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Can't afford an entire house? Now you can invest in gentrifying neighborhoods like you would the stock market

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While owning a home in New York increasingly looks like a pipe dream for all but the ultra-wealthy, that doesn't mean you can't make some money off of gentrification and skyrocketing housing prices.

At least, so goes the thinking behind CityShares, a new investment platform that founder Seth Weissman says "allows investors to participate in NYC real estate at a fraction of the cost of purchasing" a brownstone, according to a press release. Members can get in on the profits from multi-family properties in "appreciating New York City neighborhoods" for a minimum investment of $100,000. Not exactly cheap, but significantly less than the price of an apartment. 

The catch, as the Observer points out, is that you'd need to make more than $200,000 per year (or have $1 million stashed away) to participate, so the bar isn't necessarily that much lower than the one for buying a house to begin with. 

The program is launching in Bed-Stuy (with plans to expand into Harlem, Crown Heights, and Bushwick), with assurances that selected buildings will be ethically managed and hand-picked by the firm so you don't "end up a de facto slumlord," as the New York Observer puts it.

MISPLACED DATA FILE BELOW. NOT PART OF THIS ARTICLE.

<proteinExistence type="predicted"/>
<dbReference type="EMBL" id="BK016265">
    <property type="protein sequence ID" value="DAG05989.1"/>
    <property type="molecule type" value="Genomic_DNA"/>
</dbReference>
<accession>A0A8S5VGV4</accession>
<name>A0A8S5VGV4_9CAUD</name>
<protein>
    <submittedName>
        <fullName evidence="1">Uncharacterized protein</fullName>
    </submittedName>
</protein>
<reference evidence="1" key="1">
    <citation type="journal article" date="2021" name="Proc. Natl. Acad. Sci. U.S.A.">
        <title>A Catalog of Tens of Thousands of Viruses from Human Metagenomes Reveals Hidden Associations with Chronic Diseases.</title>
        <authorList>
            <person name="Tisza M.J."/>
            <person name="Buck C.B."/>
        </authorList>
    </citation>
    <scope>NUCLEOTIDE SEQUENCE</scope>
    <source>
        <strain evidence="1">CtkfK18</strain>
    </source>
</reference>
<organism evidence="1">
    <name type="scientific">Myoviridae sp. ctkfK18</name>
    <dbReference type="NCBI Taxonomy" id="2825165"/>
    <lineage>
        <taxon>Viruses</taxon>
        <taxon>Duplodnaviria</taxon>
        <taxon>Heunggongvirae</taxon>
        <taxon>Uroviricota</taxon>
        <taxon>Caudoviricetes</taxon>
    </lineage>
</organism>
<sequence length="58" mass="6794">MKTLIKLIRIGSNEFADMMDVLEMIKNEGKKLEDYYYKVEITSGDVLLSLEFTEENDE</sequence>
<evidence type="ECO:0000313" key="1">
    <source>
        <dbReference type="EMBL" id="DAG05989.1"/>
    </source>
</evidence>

In the release, Weissman explains that at the outset, CityShares hopes to get returns of 12 percent or more, with 60 to 80 percent coming from rental income and the rest from the properties appreciating in value.

Provided home prices remain high (or get even higher), the plan makes a whole lot of sense. But looks like we may need to hold out for the option to invest in, say, an East New York studio, instead.
 
Related:

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9 things Manhattanites need to know before buying in brownstone Brooklyn (sponsored)

Flip or Flop update: Bed-Stuy brownstone in need of work sells for almost $1 million more than four months ago

10 things to consider before buying a brownstone

5 ways to live near Propsect Park--minus the Park Slope prices

I briefly stopped paying my student loans. Must I give up on buying a co-op and passing muster with its board?

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